A faire savoir…

  30. MikeB says:

    Tsk Tsk says: November 21, 2013 at 5:32 pm

    No, this is actually good. This is finally real science. They made a prediction and now it has been compared to experiment and found wrong. Real science is falsifiable and this most certainly has been falsified.

    This is wishful thinking. Unabashed by their dismal paper, Smith et al (2007) the Met.Office team have now published a new paper Smith et al (2013) which makes further dire predictions and claims that the models “have undergone rigorous evaluation and have been evaluated for forecast skill”.
    Although they may have ‘evaluated’ the models for ‘forecast skill’ they carefully omit to say that they failed, and they make no mention of the false predictions in their previous paper, Smith et al (2007).

  31. Olavi says:

    Met office is wrong again, there would be .5 celcius cooling during next decade.

  32. David A says:

    Hum, curious how the alarmists awfully wrong predictions instill increased confidence in future catastrophic warming.

  33. Brian H says:

    The only decadal forecasts the IPCC will acknowledge are the ones they backdate 10 years.

  34. Bruce Cobb says:

    At least they still have scary weather to frighten people with. Because now in fact “weather is climate”.

  35. knr says:

    file under ‘childern will not know what snow is’
    The MET will not and cannot change tack over this until those pushing it a poltical direction are gone , for its simply not about the facts .

  36. Peter Taylor says:

    Forecast success or failure seems to count for nothing with the UK MetOffice. In fall 2008, I visited their Hadley Centre and had convivial talks with some of their modellers, in particular the oceanographers. They were very helpful then in providing data – I was particularly interested in surface temperature trends in the Labrador and Norwegian Seas.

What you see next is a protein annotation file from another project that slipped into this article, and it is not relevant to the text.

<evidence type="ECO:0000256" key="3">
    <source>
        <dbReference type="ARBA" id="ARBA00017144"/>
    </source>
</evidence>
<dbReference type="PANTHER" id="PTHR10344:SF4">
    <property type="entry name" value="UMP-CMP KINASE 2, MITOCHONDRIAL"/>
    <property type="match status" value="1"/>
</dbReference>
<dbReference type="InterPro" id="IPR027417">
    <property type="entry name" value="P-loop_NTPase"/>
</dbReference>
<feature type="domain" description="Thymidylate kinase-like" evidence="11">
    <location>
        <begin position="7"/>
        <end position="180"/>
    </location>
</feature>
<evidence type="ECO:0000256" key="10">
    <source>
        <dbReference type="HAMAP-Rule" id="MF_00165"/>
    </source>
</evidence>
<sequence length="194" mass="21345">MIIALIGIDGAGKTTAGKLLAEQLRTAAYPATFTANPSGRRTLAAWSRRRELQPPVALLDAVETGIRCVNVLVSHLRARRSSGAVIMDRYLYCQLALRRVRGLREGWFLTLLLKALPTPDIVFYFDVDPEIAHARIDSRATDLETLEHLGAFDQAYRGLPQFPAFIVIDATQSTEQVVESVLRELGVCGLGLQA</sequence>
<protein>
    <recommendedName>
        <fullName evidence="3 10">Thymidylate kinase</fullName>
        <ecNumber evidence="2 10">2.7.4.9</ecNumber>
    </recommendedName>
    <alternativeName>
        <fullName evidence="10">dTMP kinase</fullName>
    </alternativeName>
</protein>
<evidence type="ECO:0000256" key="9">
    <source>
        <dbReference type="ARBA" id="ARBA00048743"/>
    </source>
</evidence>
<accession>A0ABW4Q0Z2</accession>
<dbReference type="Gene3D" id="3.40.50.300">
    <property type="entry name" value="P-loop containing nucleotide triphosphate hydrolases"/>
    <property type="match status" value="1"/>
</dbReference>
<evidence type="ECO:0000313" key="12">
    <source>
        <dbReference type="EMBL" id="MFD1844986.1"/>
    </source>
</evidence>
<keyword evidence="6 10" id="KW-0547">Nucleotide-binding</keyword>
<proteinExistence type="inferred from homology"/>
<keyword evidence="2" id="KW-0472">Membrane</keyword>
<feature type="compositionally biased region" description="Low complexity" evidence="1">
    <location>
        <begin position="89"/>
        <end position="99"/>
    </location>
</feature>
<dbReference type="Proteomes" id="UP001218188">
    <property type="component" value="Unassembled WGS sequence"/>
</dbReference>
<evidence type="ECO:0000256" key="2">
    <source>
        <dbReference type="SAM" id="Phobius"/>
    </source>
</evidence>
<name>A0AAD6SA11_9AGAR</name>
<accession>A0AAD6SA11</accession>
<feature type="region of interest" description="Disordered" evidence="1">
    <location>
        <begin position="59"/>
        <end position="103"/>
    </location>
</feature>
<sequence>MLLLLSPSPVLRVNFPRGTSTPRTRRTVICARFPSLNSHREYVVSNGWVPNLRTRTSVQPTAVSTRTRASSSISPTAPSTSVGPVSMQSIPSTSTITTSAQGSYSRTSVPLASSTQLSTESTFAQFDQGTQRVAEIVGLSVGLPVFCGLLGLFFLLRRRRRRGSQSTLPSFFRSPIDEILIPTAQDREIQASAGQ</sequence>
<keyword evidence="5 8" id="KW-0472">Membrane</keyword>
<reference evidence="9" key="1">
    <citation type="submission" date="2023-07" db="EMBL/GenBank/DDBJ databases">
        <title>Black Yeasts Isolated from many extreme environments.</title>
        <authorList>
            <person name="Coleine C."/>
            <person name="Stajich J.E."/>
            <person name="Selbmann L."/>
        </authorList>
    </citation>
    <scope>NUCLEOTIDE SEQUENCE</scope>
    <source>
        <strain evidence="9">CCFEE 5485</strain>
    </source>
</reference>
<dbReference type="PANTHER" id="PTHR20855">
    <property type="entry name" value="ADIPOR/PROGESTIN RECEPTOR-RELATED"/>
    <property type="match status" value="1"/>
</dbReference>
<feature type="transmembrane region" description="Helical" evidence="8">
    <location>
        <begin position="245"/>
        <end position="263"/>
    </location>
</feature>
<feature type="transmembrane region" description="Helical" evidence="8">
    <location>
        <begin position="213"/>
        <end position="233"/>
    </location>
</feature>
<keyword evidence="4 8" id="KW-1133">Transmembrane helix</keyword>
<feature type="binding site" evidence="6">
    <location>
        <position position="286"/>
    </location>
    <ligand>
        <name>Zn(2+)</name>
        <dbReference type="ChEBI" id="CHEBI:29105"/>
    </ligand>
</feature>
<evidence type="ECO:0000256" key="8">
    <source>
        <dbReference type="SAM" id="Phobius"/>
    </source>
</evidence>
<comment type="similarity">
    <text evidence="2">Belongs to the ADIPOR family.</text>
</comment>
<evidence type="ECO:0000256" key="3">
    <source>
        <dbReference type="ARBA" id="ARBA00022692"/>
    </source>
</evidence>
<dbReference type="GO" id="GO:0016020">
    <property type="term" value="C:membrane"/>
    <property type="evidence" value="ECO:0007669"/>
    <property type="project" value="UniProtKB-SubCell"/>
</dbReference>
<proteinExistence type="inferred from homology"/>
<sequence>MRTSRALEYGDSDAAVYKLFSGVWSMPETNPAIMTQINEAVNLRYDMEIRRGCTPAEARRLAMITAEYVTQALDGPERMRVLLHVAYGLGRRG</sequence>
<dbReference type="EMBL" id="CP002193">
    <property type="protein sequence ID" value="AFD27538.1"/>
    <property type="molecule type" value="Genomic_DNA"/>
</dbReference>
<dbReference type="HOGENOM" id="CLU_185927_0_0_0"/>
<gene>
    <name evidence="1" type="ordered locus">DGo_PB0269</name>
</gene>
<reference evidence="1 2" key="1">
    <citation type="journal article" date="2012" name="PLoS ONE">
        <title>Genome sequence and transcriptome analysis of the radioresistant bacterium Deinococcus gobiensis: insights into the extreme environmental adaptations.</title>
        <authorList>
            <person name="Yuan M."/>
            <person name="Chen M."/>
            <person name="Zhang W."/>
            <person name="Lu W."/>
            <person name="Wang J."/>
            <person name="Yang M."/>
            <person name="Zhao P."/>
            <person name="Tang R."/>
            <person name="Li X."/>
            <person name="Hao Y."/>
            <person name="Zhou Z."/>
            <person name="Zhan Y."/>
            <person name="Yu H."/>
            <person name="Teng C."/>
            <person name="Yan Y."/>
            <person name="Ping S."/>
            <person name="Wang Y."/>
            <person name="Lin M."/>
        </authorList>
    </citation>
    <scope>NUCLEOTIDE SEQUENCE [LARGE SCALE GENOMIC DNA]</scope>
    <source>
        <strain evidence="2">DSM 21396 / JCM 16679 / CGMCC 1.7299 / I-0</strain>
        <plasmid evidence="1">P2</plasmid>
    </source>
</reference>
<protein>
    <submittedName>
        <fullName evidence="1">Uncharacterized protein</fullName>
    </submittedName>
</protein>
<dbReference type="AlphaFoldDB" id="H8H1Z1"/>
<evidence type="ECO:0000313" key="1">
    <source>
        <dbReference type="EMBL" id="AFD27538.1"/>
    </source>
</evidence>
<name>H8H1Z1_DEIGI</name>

At that time, I was aware that during the wet summer, the jetstream had altered to a more southerly track and I asked them who they had working on it (obviously it would have a strong impact on UK weather). They had nobody working on it. I later sent them a detailed document fully referenced, with some predictions based on what I had then accumulated from the peer-reviewed literature on natural cycles:
    1. I argued that surface temperature would more likely FALL over the next decade, unless there was another super El Nino around 2010 (12 years after 1998) which would likely mask the decline;
    2. I expected Arctic summer sea ice to rebound (it did in 2008/2009) and although the 2012 low point was unexpected (by me), the rebound is progressing now in 2013;
    3. I told them that contrary to CRU’s ‘children will not recognise snow’ forecasts, severe winters would return in 2008/2009 and mark the rest of the decade; I also told them to expect not dry summers and drought, but wet summers and torrential rain – as Norway would normally experience at the brunt end of the Jet across the North Atlantic;
    4. I pointed to the phenomenon of ‘blocking highs’ as the proximal cause, the ultimate cause being most likely solar UV mediating the changes in the Jetstream (and referencing Drew Shindell’s work at NASA between 2001-2003 on the Jetstream during the LIA); {He moved on, or was moved on, to standard theory after that}.